Sudden Oak Death (SOD)
Sudden Oak Death (SOD) is a plant disease caused by the water mold Phytophthora ramorum (P. ramorum). This organism causes disease in more than 100 species of trees, shrubs, herbs, and ferns. P. ramorum is a serious threat to forest and nursery industries throughout the Pacific Northwest.
P. ramorum spreads by wind and rain moving within forest canopies from treetops to stems and from understory plants to overstory trees. The pathogen survives in infested plant material, litter, soil, and water.
Management efforts in Pacific Northwest forests and nurseries focus on eradicating the pathogen where it is found and on preventing new infections. Sudden Oak Death affects landowners, businesses, resource managers, and conservation groups. There are several management options which depend on personal goals and location.
This website is dedicated to bringing awareness and resources to Oregon residence concerning Sudden Oak Death and its impact on our communities.
In 2017, a SOD Task Force was convened by U.S. Senator Jeff Merkley and Oregon State Representative David Brock Smith staffed by the Association of Oregon Counties through legislative funding. The mission of the Task Force was to develop a collaborative-based strategic action plan to contain the lineage of P. ramorum and eradicate the EU1 lineage of P. ramorum in Curry County, Oregon using an ecosystem management approach that is scientifically sound, ecologically credible and economically sound. Development and unanimous approval of the Strategic Action Plan required cooperation, coordination, and collaboration among the participating Federal agencies, and with the State of Oregon, Tribes, local governments and private landowners.
Please visit the Task Force page for more information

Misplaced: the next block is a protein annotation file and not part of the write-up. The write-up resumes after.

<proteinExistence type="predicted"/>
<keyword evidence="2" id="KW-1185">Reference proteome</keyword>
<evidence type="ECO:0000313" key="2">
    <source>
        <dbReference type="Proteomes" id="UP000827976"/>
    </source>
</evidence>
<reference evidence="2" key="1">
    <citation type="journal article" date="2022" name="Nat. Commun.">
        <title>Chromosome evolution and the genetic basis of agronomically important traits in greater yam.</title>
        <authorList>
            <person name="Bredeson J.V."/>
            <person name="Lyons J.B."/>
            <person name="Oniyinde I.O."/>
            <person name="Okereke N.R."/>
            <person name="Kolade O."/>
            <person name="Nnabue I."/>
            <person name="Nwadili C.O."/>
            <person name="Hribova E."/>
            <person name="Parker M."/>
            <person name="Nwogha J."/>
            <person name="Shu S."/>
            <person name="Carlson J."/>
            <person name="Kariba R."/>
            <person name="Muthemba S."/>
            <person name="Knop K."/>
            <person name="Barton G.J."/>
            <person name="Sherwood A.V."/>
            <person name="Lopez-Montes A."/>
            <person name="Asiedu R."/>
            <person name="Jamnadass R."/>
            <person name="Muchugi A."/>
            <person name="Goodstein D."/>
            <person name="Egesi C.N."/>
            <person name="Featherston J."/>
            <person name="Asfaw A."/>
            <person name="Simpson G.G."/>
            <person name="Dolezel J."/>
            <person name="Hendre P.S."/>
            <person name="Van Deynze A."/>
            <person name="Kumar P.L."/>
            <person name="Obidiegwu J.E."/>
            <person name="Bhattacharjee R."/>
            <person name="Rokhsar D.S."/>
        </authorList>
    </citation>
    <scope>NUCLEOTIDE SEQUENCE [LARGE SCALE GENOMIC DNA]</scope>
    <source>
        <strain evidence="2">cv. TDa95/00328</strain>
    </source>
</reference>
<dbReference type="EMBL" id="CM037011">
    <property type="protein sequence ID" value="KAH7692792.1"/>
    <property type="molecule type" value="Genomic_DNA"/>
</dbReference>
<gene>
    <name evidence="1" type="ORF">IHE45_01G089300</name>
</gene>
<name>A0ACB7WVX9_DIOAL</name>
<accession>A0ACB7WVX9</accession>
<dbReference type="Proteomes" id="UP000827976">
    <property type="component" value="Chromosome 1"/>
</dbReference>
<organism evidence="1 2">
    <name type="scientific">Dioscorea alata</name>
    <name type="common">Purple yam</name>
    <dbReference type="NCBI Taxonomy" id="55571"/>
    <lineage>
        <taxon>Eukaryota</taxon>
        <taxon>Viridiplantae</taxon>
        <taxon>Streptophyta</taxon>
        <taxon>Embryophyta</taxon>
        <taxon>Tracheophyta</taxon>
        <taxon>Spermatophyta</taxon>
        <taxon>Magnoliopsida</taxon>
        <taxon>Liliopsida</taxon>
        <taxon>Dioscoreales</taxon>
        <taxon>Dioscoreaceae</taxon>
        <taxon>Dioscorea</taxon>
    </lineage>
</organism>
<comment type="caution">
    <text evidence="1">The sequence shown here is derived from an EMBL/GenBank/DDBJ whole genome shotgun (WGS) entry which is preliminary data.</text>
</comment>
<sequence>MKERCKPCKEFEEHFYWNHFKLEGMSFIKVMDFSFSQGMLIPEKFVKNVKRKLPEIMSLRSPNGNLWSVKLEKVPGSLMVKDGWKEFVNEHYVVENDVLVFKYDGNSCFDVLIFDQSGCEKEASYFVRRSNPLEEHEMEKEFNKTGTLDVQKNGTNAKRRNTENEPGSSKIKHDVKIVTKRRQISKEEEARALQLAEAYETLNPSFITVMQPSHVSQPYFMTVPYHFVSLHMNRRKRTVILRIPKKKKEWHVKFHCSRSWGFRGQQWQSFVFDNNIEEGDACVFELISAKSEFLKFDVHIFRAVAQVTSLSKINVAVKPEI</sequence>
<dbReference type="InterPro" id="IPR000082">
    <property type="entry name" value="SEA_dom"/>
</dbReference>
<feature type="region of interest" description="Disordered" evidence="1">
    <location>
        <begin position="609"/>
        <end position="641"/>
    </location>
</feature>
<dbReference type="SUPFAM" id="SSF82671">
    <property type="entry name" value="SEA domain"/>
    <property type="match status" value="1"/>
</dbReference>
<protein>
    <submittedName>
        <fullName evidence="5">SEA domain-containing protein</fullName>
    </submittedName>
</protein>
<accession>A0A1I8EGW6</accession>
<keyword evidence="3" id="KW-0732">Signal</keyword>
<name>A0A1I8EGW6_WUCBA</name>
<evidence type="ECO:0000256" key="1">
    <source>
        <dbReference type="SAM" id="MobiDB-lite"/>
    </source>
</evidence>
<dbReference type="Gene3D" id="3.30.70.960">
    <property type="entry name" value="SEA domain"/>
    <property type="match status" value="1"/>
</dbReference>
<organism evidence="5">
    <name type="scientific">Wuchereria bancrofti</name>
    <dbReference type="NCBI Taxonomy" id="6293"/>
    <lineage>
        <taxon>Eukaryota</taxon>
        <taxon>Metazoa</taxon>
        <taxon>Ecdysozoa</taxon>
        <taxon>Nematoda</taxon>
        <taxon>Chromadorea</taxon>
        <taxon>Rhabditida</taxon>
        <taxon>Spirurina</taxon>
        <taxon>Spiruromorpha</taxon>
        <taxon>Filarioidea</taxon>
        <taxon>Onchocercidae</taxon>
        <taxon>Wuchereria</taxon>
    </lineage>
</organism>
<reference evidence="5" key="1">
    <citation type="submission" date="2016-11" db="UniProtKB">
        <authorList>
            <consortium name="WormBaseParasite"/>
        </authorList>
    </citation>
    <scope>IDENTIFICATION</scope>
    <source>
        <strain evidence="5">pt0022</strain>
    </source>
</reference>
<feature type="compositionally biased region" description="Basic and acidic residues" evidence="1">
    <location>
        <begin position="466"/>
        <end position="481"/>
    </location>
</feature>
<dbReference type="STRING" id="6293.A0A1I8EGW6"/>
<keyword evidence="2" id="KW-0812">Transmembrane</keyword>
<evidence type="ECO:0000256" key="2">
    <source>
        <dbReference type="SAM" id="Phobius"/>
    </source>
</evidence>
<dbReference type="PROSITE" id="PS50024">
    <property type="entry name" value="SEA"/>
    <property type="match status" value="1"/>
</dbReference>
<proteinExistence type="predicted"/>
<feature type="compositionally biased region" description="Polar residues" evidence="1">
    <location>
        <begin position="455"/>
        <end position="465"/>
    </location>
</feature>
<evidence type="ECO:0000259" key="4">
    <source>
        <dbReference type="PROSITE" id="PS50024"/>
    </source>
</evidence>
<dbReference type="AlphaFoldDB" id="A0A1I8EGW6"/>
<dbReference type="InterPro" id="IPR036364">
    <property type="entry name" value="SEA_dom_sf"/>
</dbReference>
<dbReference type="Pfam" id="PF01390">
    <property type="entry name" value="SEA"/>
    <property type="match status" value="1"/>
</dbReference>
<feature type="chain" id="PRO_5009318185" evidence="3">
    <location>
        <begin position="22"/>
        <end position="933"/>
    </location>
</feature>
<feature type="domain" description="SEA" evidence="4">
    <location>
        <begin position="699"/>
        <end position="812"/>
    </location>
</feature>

Locations of SOD
The origin of P. ramorum is unknown. In the urban–woodland interface and in forests, Sudden Oak Death is known only in 15 counties in California and in a 292-square-mile area in Curry County, Oregon. How SOD came to the area is not known for sure, but genetic tests suggest it was introduced to Oregon through infected nursery plants. No other locations in the wild are known in North America.
Sudden Oak Death has been found in several plant nurseries in Oregon and other states, and these nurseries are under strict inspection and eradication protocols.
Each year, new outbreaks are detected, and much effort is spent suppressing the disease.
Signs and Symptoms of SOD
Each year, new infestations are detected, and much effort is spent in slowing the spread of this disease.
Symptoms include sap bleeding, stem canker, lesions, dead tree, foliage or twig dieback, and leaf blight or spots. Other Phytophthora species and fungi can cause similar symptoms on tanoaks and other host species, which is why laboratory confirmation is required.
What you can do
• Familiarize yourself with symptoms of P. ramorum and report areas for testing if concerned about infection.
• Know the location of the quarantine boundary.
• Do not transport plant material or firewood from affected areas in California or Oregon.
• Before you leave affected areas in California or Oregon, wash mud and soil off your vehicle, equipment, clothing, and footwear. If possible, use a 10-percent bleach solution for washing.
• When purchasing host plants from nurseries, ask nursery management about the origin of the plants and whether they have been inspected.
Photo credit: Sarah Navarro/ODF
Map of the Quarantine Area and the Generally Infested Area.
Note: These boundaries are subject to revision.
Photo credit: Sarah Navarro/ODF
If you are located outside of known infested areas within Curry County:
Oregon Department of Forestry - Brookings, OR
If you are located outside of Curry County:
Oregon Department of Forestry - Salem, OR
Please visit the Reporting page for more information.
Please visit the Resources page for more information.